Chart of the Day: Shrinking Workforce

Map credit: StatChat blog

This chart, published by Hamilton Lombard on the StatChat blog, shows how the working-age population of the United States has begun shrinking in much of the United States. While metropolitan areas still experience a growing workforce as they suck up labor from rural counties, even urban growth is slower than it was ten to fifteen years ago.

Workforce growth 2000-2005.
Workforce growth 2000-2005.

The downside of this trend, is that working Americans will have to support a fast-growing population of elderly Americans, along with the Medicare, Medicaid and Social Security programs that benefit them. As has been widely publicized, government will become increasingly hard-pressed to finance these entitlements in the absence of meaningful reform.

The bright side of the story is that intensifying competition for workers should translate into lower unemployment and higher wages, assuming the economy can continue to produce even modest job growth. (The next U.S. president, whoever he or she is, will no doubt claim credit for the benefits of demographic shifts forces over which they have no influence whatsoever.)

Here in Virginia, the public policy apparatus has not begun to think seriously about the implications of a stagnant workforce. “With shrinking workforces and lower unemployment rates, most rural areas will need to change their focus toward attracting workers rather than just keeping them,” says Lombard.

The same can be said of urban areas as well. If metropolitan areas want to grow, they, too, will need to change their focus to attracting workers. Fifteen years ago, urban geographer Richard Florida noted that corporate investment chased the workforce, especially what he termed the “creative class.” As the nation enters a no-growth phase for the workforce, that phenomenon should intensify. Virginia communities will need to re-think what constitutes economic development. Instead of using subsidies and tax breaks to lure corporate investment, communities should expend resources to create the amenities that lure young workers, especially skilled and educated members of the creative class. Attract the workforce, and the corporate investment will follow.

 — JAB

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7 responses to “Chart of the Day: Shrinking Workforce”

  1. Andrew Roesell Avatar
    Andrew Roesell

    Dear Jim,

    How does this play into the oft-cited number on Conservative sites that there are 94 million people out of the workforce? Is that number bogus, or is there a problem with the study, or some other factors we should be looking at?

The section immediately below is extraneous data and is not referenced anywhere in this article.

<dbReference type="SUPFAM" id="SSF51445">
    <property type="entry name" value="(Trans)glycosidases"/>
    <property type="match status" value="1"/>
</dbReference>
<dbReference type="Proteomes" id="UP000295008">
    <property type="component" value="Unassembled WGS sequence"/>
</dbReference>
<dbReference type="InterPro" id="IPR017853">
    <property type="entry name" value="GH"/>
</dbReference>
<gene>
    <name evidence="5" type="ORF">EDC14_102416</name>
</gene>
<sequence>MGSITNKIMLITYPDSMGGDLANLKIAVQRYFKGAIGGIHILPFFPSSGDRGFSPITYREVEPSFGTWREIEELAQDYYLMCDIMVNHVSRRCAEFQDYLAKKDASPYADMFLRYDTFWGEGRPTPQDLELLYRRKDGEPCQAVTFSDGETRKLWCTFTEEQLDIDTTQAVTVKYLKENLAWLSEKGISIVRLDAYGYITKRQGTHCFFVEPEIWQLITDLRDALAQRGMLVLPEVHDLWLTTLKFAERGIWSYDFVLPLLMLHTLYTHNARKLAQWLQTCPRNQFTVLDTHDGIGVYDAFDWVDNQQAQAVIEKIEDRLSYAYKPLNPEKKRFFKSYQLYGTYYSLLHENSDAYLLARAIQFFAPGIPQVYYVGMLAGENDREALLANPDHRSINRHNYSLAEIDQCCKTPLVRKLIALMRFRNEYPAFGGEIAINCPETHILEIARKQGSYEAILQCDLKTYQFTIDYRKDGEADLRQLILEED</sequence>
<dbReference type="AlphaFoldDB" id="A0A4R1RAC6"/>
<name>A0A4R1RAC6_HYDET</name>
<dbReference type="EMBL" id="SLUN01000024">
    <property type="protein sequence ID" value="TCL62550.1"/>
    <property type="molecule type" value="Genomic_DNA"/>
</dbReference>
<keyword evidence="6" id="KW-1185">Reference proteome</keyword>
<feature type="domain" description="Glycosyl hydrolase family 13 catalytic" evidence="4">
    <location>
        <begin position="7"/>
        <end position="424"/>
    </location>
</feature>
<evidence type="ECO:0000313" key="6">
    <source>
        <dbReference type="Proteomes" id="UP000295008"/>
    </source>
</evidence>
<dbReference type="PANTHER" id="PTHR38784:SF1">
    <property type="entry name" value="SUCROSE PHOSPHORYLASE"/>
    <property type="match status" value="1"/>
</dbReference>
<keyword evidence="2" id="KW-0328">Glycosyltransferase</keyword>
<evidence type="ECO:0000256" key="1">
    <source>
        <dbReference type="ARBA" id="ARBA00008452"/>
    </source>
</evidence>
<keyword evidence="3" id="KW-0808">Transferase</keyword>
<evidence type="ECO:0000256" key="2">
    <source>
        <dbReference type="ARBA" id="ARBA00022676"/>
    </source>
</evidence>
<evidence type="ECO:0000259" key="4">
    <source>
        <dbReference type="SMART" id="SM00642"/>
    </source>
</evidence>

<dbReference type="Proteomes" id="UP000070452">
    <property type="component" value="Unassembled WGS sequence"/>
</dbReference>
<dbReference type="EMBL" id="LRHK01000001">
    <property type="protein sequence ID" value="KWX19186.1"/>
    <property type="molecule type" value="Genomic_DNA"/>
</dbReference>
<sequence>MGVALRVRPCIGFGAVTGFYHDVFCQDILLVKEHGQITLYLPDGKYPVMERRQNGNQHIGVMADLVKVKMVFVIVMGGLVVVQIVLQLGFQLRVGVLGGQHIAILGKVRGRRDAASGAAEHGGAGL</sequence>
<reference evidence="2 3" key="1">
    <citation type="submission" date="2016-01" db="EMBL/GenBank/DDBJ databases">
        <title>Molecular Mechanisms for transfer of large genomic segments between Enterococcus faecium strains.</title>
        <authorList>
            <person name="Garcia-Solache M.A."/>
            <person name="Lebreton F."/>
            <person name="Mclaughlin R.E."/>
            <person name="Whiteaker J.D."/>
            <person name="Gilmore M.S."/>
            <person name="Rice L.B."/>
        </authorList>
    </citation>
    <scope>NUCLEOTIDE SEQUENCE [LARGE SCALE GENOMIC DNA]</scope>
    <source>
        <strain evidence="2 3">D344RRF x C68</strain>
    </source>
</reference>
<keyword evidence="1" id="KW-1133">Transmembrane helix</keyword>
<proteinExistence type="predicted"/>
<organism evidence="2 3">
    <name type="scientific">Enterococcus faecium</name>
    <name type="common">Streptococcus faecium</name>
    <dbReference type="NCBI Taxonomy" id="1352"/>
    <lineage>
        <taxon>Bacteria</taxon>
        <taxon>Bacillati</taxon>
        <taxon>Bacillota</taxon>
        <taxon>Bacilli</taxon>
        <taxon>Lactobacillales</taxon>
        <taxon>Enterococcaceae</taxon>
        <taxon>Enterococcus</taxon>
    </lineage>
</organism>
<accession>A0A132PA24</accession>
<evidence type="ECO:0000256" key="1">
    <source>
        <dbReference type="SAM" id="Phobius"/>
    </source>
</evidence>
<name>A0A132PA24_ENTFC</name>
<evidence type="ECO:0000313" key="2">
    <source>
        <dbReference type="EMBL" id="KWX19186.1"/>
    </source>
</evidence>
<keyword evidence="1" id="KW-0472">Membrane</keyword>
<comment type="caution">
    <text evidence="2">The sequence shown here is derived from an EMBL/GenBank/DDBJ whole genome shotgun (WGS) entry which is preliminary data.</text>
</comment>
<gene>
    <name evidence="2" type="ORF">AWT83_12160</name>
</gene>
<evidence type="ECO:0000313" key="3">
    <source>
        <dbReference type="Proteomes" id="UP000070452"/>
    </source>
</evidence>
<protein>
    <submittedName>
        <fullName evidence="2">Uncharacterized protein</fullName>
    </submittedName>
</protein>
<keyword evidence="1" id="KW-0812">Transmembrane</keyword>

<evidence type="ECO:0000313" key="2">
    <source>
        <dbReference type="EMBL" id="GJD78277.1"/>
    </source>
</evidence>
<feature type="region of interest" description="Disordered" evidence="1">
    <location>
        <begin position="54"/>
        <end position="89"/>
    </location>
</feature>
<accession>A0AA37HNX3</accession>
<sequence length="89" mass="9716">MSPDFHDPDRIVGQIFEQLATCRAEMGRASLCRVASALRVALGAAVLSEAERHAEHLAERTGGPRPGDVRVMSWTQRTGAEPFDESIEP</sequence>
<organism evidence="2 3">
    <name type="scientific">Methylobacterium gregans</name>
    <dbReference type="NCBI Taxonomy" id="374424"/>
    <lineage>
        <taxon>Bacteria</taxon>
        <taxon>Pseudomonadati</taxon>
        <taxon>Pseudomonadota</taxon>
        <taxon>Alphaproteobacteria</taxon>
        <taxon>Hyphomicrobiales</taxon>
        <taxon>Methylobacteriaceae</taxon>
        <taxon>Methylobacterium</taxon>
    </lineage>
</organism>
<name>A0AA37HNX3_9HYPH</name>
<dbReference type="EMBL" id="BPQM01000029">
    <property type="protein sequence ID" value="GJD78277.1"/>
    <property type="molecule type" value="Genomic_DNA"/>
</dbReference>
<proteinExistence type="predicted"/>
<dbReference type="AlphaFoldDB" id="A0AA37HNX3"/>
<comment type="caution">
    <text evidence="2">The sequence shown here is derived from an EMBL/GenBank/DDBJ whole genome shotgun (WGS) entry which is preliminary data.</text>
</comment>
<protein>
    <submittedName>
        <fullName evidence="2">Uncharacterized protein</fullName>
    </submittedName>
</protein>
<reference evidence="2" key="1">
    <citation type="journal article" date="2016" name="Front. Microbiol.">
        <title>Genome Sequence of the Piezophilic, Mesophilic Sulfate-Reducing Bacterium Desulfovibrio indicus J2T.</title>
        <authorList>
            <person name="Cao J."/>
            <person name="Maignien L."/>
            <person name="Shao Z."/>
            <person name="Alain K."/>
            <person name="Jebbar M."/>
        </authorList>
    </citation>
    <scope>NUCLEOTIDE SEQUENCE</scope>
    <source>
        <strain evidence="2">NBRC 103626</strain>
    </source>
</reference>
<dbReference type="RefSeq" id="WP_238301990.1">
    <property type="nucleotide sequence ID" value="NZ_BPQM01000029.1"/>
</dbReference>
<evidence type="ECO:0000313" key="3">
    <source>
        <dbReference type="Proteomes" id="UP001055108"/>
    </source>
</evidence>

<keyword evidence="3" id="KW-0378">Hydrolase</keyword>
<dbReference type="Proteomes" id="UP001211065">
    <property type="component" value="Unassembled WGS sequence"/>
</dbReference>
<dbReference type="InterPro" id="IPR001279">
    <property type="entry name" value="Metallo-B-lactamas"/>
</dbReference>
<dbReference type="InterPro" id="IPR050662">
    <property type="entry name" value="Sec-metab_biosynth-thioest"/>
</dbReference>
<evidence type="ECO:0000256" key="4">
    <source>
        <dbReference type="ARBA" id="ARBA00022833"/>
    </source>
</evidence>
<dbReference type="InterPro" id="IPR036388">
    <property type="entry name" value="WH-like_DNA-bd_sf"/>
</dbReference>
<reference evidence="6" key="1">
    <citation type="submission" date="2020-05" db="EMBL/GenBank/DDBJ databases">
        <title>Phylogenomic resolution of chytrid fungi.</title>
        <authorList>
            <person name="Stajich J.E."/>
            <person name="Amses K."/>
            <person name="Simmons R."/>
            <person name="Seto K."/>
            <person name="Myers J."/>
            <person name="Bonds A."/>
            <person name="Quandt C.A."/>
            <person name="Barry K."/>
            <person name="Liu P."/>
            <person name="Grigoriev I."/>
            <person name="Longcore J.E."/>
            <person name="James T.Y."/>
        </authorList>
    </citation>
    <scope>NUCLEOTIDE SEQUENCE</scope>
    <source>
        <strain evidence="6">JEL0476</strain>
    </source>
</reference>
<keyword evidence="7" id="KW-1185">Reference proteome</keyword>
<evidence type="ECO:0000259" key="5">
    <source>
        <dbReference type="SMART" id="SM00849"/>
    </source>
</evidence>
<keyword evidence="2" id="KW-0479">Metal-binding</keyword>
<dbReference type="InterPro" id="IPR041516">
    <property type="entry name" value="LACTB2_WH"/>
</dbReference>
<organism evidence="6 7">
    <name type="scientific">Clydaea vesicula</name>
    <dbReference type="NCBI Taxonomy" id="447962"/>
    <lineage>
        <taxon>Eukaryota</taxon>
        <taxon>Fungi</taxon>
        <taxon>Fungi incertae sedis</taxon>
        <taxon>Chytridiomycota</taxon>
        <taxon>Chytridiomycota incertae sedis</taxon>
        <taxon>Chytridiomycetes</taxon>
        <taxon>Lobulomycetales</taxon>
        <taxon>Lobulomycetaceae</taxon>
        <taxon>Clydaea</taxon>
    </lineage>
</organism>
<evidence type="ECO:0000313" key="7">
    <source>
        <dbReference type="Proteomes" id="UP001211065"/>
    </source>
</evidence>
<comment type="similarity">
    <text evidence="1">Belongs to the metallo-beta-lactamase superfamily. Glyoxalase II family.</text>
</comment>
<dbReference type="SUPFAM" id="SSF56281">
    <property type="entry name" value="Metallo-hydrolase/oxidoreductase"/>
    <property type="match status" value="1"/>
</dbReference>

1. Hamilton is looking at “working age population” — not the number of people in the workforce. The number of people in the workforce is smaller, reflecting the number of stay-at-home moms, students, people on disability and other types of welfare, and participants in the black- or gray-market economy.

  2. Andrew Roesell Avatar
    Andrew Roesell

    Here is an item that looks at the native American workforce versus the immigrant workforce.



  3. Jim, there is another component of the working agers which is fairly large according to recent press reports: those who have simply given up their quest for work after a long, frustrating search with no results.

  4. LarrytheG Avatar

    a couple of issues to consider:

    1. – if your “native” work force is shrinking – how do you increase it??

    it appears to me that immigration is the path…

    an advantage of immigration is that they get educated before they come here… and they don’t need nor get things like earned income tax credits and other goodies..

    2. – if you’re worried about Social Security – there’s an easy fix.

    stop exempting it for employer-provided tax breaks. POOF – Social Security would be more than adequately funded for the next 100 years!

    my bet is that if you take away that subsidy- that employer-provided would then be forced to get along without it and incentivized to find more efficiencies.

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